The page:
The epidemic has just pushed edtech into the mainstream, but language-learning startup Duolingo has already spent the last decade deciding how to build a successful edtech application. In our latest installment of the EC-1 series, Natasha Mascarenhas went deeper with the company to discover how it suits the product market, then figured out how to grow like a tech startup and monetize like a sauce startup.
After Record 2020, the Pittsburgh-based company also published its plans for the future, with a focus on speaking a new language (in addition to listening, reading and writing). Here’s more from Natasha about what’s inside:
- New Initiatives and Future Perspectives “Duolingo can’t teach you how to speak a language, but wants to try it now” (3,100 words / 12 minutes) – How Duolingo launches new business lines, the potential for success and how By adding speaking skills to the combination, companies are trying to improve its core product from basic language fluency to mastery.
- Monetization “How Duolingo Became Easy to Monetize” (2,800 words / 11 minutes) – Examines how Duolingo experimented with different business models to match his unique community and why he chose the subscription.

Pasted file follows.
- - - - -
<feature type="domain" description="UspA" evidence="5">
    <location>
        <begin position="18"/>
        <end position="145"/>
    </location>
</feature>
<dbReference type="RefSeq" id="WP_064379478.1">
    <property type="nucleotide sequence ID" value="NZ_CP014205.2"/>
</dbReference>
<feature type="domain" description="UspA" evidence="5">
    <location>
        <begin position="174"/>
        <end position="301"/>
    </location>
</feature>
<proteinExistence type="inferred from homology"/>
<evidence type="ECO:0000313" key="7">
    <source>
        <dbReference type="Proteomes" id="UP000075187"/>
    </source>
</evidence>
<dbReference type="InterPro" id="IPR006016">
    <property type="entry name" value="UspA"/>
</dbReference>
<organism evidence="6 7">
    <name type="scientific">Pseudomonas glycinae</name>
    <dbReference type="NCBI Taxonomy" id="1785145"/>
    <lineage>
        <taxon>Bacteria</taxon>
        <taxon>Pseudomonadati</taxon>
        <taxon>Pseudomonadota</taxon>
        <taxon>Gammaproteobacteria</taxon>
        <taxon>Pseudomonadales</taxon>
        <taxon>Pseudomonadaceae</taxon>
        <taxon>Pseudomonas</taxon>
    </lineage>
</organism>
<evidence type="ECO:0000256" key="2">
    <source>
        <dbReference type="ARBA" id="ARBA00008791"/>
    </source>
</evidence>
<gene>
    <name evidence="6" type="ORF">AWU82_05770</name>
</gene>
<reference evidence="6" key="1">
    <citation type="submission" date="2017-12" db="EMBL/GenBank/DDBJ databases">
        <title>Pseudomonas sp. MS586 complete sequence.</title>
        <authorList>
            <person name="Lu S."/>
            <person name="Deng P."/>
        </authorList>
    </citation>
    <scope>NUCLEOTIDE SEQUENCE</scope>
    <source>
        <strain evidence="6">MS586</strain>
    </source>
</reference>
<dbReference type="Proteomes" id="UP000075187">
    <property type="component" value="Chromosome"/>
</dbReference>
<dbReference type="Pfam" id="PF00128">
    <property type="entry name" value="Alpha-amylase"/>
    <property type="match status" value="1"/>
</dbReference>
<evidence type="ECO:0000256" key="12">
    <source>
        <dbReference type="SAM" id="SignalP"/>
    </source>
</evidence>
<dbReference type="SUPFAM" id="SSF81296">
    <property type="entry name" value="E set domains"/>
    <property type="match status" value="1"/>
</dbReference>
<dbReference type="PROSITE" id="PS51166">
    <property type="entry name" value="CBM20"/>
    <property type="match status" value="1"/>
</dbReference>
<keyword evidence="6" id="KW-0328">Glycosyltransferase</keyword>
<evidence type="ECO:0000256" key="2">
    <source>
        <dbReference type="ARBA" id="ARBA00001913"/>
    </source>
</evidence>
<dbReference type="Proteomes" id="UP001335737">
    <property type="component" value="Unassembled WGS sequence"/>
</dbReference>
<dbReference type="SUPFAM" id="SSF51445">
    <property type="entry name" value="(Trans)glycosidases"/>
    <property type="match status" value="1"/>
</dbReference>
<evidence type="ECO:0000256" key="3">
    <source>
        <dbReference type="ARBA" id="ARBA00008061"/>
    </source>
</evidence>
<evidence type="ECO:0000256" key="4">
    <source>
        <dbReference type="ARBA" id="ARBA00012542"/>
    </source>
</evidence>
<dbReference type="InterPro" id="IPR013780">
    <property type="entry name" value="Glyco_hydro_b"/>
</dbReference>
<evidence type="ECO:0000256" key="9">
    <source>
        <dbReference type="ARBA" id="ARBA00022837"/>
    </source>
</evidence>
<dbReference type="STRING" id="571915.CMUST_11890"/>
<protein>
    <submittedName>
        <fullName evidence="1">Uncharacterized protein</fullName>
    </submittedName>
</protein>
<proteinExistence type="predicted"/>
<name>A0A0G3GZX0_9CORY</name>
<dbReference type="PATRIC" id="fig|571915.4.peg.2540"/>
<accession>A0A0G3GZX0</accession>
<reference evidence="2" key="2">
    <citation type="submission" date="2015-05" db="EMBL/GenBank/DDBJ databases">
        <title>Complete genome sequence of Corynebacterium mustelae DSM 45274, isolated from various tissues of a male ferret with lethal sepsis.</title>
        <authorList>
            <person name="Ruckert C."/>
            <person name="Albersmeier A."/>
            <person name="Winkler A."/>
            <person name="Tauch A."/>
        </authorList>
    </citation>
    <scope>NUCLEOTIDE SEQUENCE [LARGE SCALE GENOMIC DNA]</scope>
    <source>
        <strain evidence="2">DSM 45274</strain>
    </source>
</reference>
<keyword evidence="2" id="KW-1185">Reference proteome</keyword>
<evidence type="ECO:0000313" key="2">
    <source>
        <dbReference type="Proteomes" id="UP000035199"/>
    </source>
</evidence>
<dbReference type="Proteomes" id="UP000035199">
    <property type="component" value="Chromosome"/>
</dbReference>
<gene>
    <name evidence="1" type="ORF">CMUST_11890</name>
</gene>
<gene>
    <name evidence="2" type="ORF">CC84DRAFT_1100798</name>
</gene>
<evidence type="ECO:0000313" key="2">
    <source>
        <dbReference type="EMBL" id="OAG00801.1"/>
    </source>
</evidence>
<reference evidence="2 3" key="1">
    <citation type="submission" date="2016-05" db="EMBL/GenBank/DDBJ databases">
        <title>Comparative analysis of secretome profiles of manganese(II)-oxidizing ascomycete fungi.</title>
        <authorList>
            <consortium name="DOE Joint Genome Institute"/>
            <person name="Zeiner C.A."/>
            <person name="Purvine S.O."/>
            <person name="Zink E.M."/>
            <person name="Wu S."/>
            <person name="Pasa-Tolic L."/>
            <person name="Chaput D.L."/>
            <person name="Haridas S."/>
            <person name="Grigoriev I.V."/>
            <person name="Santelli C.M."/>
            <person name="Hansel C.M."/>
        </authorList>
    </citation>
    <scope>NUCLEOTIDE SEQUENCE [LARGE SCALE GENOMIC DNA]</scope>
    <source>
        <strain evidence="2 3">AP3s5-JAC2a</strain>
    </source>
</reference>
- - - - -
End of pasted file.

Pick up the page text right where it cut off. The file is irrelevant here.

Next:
- Original story “How a bot-fighting experiment turned into edtech’s most iconic brand, Duolingo” (3,300 words / 13 minutes) Left? It’s edtech great success story.
- Product-led development strategy “Product-led growth behind edtech’s most downloaded app” (3,000 words / 12 minutes) – An edtech organization that analyzes strategies and trade-offs to assess the growth of thousands to 500 million registered students.
Want this kind of coverage in a different organization or sector. Check out our growing list of EC-1, which includes recent profiles of Klaviyo, StockX, Tonal and more.
If there has ever been a golden age for fintech, it must be now. As of Q1 2021, the number of fintech startups in the U.S. has exceeded 10,000 for the first time – more than double if you include EMEA and APAC. There are three fintech companies worth more than $100 billion (PayPal, Square and Shopify) with three more of the $50 billion-Pay $100 billion clubs (Stripe, Adyen and Coinbase).